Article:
obsoleting the "new" keyword
brendan at mozilla.com
Tue Jan 20 11:38:51 PST 2009
On Jan 20, 2009, at 11:06 AM, David-Sarah Hopwood wrote:
> I don't see any relevant arguments in followups that would
> contradict the
> position above.
You replied selectively -- not nice.
> The nearest thing to a relevant argument is:
> # The best real-world example is when implemening something in JS
> that has
> # to match an interface across a language bridge with a reasonable
> # name such as 'delete'.
Since you deleted the rest of that paragraph, here it is again:
In such a case you could certainly use an object initialiser or
assignment (doesn't matter which), but you couldn't give the function
the intrinsic name 'delete'. Named functions have their uses, not so
much for recursive calls as for better diagnostics and less
inscrutable pretty-printing results.
> but I think that is only plausible for names of methods, i.e.
> not function declarations.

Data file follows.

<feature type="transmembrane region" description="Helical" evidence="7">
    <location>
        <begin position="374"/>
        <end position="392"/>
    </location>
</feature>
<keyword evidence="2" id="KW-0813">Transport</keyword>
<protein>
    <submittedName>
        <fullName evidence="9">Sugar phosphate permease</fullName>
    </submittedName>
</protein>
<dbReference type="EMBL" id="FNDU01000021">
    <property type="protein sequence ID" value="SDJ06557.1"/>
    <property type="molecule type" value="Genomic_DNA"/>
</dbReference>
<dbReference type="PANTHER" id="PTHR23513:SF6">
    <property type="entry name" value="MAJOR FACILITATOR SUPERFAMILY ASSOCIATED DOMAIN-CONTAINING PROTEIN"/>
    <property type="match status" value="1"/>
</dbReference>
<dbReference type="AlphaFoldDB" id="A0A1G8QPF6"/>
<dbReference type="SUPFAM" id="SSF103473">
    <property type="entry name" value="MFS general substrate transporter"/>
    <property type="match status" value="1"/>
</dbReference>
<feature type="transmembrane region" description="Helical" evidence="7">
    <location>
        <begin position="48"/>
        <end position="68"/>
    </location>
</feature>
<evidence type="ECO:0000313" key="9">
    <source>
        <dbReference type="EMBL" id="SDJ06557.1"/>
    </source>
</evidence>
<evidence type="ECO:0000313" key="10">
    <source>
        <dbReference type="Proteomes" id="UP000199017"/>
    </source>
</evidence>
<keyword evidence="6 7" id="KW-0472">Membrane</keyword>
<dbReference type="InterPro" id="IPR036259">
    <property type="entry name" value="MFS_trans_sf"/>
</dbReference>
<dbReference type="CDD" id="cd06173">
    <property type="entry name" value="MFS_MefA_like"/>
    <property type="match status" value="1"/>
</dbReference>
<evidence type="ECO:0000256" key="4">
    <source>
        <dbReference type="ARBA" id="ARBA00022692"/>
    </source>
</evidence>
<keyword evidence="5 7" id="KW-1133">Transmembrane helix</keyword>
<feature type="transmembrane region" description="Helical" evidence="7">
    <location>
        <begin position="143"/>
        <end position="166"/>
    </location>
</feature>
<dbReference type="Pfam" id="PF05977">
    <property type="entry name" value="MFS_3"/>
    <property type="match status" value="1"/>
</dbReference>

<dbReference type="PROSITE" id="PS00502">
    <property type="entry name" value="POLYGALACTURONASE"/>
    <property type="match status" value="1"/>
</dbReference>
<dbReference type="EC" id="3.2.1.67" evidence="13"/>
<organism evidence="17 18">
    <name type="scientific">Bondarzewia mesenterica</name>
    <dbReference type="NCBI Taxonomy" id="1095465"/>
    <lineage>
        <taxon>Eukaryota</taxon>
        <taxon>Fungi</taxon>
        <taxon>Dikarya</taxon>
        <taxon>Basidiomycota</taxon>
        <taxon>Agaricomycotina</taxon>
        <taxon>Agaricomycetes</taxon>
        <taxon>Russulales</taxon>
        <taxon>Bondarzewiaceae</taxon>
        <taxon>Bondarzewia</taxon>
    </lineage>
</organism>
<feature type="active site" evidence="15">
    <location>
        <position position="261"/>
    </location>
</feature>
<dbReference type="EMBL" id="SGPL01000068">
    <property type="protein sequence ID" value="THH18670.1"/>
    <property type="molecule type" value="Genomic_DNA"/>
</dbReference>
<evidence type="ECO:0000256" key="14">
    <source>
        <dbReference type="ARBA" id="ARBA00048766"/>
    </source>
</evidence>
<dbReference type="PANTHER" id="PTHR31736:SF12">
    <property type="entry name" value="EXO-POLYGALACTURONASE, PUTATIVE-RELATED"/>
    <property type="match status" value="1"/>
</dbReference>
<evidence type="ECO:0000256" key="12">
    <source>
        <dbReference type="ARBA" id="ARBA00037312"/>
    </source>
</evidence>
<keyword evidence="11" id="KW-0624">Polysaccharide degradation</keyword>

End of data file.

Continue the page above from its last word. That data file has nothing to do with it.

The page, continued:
This combined with deleting the relevant rest of the paragraph is a
non-sequitur. Yes, of course, property name contexts should unreserve
keywords. This is in ES3.1 already and not at issue, and rehashing it
does not address the bone of contention.
The intrinsic name of a function need not have anything to do with
property names where the property values reference the function (if
any -- the reference could be a downward funarg, obviously of a
different, non-reserved name). Diagnostics involving a call expression
should use the particular property name or other expression by which
the function was called, and do in quality implementations. But
diagnostics and debugger expressions used within the function's body
should be able to use the function's name, and if 'delete' is the best
name, it ought to be allowed.
It costs next to nothing for implementations or the spec to allow
ordinarily reserved keywords to be used after 'function', and it
benefits some users who already make use of this ability in JS1.7 and
up. The low cost and utilitarian benefit is the basis for
This is not a huge issue, but neither is it negligable -- and the
manner in which you replied makes me want to spend more time on it
anyway, for rhetorical hygiene if nothing else. In other words, I'm
prepared to lose this argument and any other worth having, but only if
you actually respond to the argument I'm making.
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